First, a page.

What do you get when you combine Thanksgiving and Hanukkah?
Thanksgivukkah? Or maybe Thanks-a-latkes?
This is the year to make the most of the convergence of the two holidays. It hasn’t happened since 1888 and it will not happen again “in our lifetime,” said Rabbi Bentzy Stolik, director of Chabad of Olney.
“It’s impossible to determine if it will ever happen again,” Stolik said. “Hanukkah follows the Jewish calendar, which is based on a lunar system, but the number of months changes every two or three years to catch up with the Gregorian calendar.”
With the annual changing of Thanksgiving Day, which is celebrated the fourth Thursday of November, it’s easy to see that the turkey might not catch up with the lighting of the menorah candles again for a long, long time.
“I’ve heard it will next happen in about 7,000 years,” said Ruth Lamberty, director of jconnect, a service of the Jewish Federation of Greater Washington.
Hanukkah actually begins at sundown Wednesday, with the traditional celebration of the lighting of the first candle of the eight-day festival, a traditional meal and, for many, sharing of gifts.
Hanukkah celebrates the rededication of the Jerusalem Temple, desecrated by occupying invaders more than 2,100 years ago.
“Upon recapturing the temple from the Syrian Greeks, the Jewish people found only one jar of pure oil, enough to burn only one day, but it lasted miraculously for eight days until new, pure olive oil was produced,” according to a press release from Chabad of Olney. “In commemoration of this event, the Jewish people celebrate Hanukkah for eight days by lighting an eight-branched candelabra known as a menorah. The menorah is placed in highly visible place to publicize the miracle, with its message of hope and religious freedom, to all.”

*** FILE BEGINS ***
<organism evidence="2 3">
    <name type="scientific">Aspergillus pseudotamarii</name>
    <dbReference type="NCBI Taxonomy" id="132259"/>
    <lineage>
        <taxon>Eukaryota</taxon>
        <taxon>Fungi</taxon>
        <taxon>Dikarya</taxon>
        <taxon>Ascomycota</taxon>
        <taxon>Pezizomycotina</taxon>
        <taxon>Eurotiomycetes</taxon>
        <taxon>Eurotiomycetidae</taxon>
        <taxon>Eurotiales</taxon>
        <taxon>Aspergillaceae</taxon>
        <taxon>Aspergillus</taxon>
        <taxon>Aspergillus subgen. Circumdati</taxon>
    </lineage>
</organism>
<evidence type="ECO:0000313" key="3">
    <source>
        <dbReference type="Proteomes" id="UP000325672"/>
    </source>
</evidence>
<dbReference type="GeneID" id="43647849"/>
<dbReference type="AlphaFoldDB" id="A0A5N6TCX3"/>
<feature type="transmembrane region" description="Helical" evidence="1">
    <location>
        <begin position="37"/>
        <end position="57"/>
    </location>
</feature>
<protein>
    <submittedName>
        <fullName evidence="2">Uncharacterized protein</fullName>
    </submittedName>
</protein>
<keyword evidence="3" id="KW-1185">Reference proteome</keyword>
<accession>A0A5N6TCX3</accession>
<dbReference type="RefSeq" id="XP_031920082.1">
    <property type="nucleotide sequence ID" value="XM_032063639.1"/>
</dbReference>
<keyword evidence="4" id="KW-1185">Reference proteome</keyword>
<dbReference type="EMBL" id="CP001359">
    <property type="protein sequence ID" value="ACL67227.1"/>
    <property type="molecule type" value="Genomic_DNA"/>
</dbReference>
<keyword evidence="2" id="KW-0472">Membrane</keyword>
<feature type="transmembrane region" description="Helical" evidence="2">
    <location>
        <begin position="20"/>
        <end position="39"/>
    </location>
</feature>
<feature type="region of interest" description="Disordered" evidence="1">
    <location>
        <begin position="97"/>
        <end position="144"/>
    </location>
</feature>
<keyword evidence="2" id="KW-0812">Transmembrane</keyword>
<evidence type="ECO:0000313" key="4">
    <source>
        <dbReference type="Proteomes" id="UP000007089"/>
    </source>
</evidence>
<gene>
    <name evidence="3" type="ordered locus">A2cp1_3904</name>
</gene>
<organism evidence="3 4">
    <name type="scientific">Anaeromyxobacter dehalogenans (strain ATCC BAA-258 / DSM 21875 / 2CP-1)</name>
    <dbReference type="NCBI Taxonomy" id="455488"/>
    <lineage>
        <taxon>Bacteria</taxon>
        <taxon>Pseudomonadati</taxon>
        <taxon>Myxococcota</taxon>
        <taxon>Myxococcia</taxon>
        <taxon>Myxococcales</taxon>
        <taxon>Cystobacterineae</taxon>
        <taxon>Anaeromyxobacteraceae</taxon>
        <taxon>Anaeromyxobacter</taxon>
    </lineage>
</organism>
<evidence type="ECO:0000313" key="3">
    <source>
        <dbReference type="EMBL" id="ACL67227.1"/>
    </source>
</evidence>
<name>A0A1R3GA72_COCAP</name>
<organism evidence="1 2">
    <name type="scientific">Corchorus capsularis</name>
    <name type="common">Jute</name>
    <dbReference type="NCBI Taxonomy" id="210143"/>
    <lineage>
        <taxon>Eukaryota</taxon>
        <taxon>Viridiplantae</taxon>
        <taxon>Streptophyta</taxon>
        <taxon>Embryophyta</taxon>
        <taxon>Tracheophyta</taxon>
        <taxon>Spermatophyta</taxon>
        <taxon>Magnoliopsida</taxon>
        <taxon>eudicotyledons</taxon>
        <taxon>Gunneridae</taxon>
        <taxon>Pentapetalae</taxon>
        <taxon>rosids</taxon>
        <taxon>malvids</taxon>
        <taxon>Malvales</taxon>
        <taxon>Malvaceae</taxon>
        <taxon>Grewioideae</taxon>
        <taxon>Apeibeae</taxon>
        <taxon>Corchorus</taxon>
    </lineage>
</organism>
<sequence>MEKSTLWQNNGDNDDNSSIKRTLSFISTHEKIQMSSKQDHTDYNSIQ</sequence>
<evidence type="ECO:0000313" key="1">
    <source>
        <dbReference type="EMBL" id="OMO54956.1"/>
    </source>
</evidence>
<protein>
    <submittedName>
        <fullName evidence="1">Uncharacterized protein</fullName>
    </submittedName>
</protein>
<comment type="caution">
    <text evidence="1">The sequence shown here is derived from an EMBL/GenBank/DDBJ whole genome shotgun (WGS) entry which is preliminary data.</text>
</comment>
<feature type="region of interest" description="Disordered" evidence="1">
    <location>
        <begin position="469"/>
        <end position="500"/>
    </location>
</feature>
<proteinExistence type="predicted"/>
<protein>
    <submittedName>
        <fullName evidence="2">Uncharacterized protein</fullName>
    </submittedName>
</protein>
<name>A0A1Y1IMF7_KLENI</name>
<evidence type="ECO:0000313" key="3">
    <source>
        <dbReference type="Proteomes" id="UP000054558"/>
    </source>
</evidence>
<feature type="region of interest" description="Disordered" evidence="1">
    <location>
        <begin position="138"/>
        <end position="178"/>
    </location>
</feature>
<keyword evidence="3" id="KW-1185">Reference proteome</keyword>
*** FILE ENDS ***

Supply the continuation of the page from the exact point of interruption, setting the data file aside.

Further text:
Thanksgiving — which, according to tradition, was first celebrated in 1621 in Plymouth, Mass. — celebrates the providence of the previous year and the bounty of the harvest. It did not become an official holiday until 1863 when President Abraham Lincoln proclaimed Thanksgiving a national holiday to be celebrated each November. In 1941, Congress officially declared the fourth Thursday in November as Thanksgiving Day.
Both holidays are about food, family and friends, Lamerty said, and many families will combine traditions on Thursday.
“I am making sweet potato latkes and pumpkin doughnuts,” she said. “The tradition behind them [as Hanukkah foods] is that they are both cooked in oil, something we use to commemorate the miracle of the oil in the temple.”
She also plans to serve turkey, stuffing and mashed potatoes, but will make a cranberry applesauce this year because applesauce is traditionally served with latkes, which are fried pancakes, usually made with white potatoes.
“I’m trying to make it fun,” she said.
So are many others. Online, celebrants can purchase Thanksgivukkah T-shirts and aprons picturing both a turkey and a menorah, notecards featuring a turkey behind a dreidel — the traditional Hanukkah spinning top — and one mimicking Grant Wood’s classic painting, “American Gothic,” showing the farmer holding a menorah. There is even a menurkey, a turkey-shaped menorah.
As many around the county toast the day with one tradition or another or a combination of the two, there is only one thing to be said: